Buddha nature: lit from within
The philosophy of Buddha nature suggests that we don’t need to search outside of ourselves for validation or empowerment, and that we already have everything we need within us.

Buddha nature (sometimes called Buddha Dhatu) is one of the most important teachings in the Mahāyāna tradition of Buddhism — and it’s one that resonates as much in the 21st century as it did thousands of years ago.

Buddha nature is the first of Buddhism’s Three Gems (or Three Jewels), and understanding Buddha nature is one of the simple yet profound and essential steps on the path to enlightenment (the other two gems are dharma and sangha). Together, the Three Gems form a statement made by those wanting to express their newfound or ongoing faith in Buddhism:

I take refuge in the Buddha
I take refuge in the dharma
I take refuge in the sangha

While the word “dharma” has many meanings, in the context of the Three Gems it means staying engaged with and following the Buddha’s teachings. “Sangha” refers to the community of likeminded people with whom we surround ourselves when walking the spiritual path.

Awakening from within

The first gem, meanwhile, asks not only that we take refuge in the Buddha, but also that we recognise our own Buddha nature (or Buddhahood). While some think of the Buddha (born Siddhārta Gautama more than 2500 years ago) as a kind of god, the Buddha himself maintained that he was an ordinary man who had sought and walked the path to enlightenment. He taught that the potential for awakening belongs to each of us, if we can just peel back the layers of conditioning that conceal our true nature. These layers include the three poisons (greed, hatred and delusion) and the five hindrances (sensual desire, ill will, sloth, restlessness and doubt).

After spending years trying almost everything else, the Buddha finally achieved enlightenment and became a Buddha while sitting in meditation under the Bodhi tree, where he came up against the poisons and hindrances of his own mind. In doing so, he showed what’s possible for the rest of us. “All beings are Buddhas, but obscured by incidental stains. When those have been removed, there is Buddhahood,” wrote the third Karmapa Lama, Rangjun Dorje, in the 14th century.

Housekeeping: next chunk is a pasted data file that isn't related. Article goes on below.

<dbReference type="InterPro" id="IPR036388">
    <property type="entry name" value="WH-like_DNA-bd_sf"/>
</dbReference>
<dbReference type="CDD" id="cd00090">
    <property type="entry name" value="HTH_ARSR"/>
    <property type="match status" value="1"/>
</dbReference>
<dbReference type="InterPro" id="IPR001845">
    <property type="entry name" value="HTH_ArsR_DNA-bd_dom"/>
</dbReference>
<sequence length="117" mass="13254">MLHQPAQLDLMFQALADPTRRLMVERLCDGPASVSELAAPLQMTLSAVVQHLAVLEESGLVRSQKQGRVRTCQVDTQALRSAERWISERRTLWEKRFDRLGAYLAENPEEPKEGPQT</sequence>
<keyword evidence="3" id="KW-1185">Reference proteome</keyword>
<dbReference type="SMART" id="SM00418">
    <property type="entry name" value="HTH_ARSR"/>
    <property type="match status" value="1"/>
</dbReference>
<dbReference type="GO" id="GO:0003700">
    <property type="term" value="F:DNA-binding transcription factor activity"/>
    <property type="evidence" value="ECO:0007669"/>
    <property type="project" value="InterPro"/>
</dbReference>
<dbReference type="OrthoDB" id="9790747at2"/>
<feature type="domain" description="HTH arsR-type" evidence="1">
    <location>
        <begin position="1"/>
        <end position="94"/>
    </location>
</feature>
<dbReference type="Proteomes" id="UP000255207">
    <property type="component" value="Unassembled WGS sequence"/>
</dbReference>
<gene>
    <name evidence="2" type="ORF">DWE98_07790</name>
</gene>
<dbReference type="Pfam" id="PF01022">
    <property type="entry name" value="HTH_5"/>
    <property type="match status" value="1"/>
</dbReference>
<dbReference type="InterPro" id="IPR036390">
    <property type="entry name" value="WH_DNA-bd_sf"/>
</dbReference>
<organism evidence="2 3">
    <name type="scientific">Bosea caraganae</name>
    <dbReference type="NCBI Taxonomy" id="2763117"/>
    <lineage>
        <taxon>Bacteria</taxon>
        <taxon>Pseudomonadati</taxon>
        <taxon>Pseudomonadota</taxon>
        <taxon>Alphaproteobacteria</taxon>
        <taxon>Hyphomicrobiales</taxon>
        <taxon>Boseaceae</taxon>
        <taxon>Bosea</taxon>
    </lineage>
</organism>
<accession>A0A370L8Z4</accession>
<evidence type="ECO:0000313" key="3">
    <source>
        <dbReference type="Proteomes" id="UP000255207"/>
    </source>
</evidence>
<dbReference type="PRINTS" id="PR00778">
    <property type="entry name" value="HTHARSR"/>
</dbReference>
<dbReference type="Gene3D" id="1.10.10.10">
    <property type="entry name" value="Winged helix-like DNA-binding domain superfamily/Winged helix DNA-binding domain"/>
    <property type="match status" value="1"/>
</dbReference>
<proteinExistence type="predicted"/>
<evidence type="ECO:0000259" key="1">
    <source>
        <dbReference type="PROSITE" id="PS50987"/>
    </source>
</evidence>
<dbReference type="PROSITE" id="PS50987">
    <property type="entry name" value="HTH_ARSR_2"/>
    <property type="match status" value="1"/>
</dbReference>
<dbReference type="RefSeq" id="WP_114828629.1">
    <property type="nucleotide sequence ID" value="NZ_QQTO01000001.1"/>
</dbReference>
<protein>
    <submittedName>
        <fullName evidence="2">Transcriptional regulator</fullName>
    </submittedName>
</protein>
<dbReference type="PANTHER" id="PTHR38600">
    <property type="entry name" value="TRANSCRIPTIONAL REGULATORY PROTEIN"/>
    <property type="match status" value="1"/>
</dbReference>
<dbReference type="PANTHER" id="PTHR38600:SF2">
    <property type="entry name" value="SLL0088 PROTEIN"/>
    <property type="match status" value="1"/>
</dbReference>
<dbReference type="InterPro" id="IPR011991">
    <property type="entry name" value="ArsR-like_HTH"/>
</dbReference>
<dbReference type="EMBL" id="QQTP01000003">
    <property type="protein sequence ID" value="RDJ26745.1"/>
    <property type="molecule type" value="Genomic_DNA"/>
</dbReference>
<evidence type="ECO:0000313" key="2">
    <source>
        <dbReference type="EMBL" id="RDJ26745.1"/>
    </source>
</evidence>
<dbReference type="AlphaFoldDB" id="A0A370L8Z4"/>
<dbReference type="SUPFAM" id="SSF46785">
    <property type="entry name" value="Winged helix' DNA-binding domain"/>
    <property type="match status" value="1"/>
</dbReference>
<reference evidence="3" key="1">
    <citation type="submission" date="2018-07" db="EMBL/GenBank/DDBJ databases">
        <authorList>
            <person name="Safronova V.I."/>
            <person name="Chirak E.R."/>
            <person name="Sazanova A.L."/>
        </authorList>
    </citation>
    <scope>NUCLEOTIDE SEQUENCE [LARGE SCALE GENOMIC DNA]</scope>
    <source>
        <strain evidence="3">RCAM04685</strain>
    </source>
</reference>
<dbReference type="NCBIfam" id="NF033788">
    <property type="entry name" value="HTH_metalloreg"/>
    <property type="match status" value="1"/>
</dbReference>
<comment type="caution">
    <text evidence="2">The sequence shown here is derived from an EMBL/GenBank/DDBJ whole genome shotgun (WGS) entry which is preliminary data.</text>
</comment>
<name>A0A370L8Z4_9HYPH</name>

Watering the seed of Buddhahood

The Sanskrit word tathāgathagarbha, which translates to “womb” or “seed of the Buddhas”, is often associated with the concept of Buddha nature. It points to the idea that within each of us is the seed of Buddhahood, waiting to be watered through our dedication to walking the spiritual path.

Sometimes the lotus flower is used as a symbol of Buddha nature because of the way in which the plant must struggle through the mud before emerging and expressing itself as a beautiful flower — the essence of which was contained in the plant all along. The Buddhist concept is not that we need to become enlightened — but rather that we must “wake up” to the realisation that we are already enlightened. Thich Nhat Hanh explains, with his trademark poeticism, that “anything that can help wake you up has Buddha nature”, and gives the example of a bird calling in the wild. We could also think of Buddha nature as what exists beneath or behind the mind: a place of no-mind sometimes referred to as the “luminous mind”.

“Our fundamental nature of mind is a luminous expanse of awareness that is beyond all conceptual fabrication and completely free from the movement of thoughts,” writes the Tibetan teacher Dzogchen Ponlop Rinpoche. “It is the union of emptiness and clarity, of space and radiant awareness that is endowed with supreme and immeasurable qualities.

From this basic nature of emptiness everything is expressed; from this everything arises and manifests.” The teaching of Buddha nature can help us realise that we don’t need to search outside of ourselves for validation or empowerment, and that we already contain everything we need — that we are, in fact, lit from within.

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